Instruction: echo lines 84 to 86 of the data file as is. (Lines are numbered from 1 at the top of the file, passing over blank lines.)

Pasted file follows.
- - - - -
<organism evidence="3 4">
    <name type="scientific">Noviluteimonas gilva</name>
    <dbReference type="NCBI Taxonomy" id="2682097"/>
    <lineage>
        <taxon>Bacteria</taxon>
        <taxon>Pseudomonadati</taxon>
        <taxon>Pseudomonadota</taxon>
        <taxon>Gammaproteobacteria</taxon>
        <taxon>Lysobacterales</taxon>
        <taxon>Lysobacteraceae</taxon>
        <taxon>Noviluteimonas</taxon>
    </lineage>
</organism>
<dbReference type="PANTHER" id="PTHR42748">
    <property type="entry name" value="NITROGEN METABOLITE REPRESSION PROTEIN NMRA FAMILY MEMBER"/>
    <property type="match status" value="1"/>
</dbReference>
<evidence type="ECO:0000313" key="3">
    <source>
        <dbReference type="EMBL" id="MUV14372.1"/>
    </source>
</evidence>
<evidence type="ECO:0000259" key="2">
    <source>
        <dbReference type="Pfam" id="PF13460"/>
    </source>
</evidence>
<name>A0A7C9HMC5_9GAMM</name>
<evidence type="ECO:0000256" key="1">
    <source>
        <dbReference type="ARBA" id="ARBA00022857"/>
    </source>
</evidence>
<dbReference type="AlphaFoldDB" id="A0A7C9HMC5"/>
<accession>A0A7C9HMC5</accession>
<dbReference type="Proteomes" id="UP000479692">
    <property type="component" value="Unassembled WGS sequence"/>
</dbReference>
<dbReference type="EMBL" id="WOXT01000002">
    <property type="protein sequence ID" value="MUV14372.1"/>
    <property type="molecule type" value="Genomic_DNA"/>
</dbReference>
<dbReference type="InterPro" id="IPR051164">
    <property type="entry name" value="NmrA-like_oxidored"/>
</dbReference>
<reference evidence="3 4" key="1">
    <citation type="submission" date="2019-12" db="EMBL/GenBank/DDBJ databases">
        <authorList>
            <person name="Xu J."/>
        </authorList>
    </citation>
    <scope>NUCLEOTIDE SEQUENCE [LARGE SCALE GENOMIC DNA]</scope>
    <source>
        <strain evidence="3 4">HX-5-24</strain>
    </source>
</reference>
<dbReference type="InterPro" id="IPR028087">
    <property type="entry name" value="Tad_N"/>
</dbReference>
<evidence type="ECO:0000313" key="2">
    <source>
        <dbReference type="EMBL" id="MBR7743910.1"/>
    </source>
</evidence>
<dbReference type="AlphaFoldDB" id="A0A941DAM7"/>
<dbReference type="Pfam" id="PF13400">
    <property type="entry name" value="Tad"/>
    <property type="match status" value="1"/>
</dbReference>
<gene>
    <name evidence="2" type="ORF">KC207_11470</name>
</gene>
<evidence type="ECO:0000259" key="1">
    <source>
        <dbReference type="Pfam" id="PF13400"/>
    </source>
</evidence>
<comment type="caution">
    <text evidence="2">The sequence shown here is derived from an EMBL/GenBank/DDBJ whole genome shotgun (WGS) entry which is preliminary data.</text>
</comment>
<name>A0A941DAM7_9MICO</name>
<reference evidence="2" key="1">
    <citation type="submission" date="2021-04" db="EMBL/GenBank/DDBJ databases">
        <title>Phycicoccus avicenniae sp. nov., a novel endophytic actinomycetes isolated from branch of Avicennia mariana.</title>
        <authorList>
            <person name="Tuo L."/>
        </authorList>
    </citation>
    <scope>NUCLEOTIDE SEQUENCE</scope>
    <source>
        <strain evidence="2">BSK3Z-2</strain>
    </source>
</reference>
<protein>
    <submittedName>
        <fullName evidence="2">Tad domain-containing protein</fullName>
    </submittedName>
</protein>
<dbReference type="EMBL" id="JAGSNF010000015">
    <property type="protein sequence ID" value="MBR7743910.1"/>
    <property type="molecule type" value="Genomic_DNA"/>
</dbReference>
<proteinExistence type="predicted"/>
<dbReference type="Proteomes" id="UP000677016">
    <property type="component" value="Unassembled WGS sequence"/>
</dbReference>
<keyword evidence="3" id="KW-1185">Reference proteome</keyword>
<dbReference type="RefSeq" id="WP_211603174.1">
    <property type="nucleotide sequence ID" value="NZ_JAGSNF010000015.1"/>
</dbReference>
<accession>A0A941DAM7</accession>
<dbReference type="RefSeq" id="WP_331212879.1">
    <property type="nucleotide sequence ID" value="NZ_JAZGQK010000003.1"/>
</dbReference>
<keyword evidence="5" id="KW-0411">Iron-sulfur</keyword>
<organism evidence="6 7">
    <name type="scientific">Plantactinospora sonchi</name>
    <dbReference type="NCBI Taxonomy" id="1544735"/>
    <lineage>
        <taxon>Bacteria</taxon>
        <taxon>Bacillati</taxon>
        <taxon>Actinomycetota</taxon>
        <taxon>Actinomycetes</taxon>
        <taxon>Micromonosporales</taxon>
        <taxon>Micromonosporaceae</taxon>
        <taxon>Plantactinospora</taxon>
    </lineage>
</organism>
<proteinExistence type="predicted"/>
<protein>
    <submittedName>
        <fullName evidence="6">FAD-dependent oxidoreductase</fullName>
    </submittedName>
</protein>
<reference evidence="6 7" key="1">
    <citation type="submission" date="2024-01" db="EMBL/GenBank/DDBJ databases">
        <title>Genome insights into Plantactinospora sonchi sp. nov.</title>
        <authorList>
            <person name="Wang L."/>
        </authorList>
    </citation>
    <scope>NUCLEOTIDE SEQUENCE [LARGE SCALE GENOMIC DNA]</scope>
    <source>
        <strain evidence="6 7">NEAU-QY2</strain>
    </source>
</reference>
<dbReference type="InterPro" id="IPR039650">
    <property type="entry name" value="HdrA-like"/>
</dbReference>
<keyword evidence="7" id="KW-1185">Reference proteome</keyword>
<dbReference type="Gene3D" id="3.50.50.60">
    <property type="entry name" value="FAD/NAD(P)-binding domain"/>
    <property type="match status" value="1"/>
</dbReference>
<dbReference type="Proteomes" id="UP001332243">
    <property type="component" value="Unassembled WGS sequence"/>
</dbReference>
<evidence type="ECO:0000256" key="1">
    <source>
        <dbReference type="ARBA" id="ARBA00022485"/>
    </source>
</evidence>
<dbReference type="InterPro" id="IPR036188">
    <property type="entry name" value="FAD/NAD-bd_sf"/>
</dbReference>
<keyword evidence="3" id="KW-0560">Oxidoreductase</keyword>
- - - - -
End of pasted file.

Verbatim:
        <title>Phycicoccus avicenniae sp. nov., a novel endophytic actinomycetes isolated from branch of Avicennia mariana.</title>
        <authorList>
            <person name="Tuo L."/>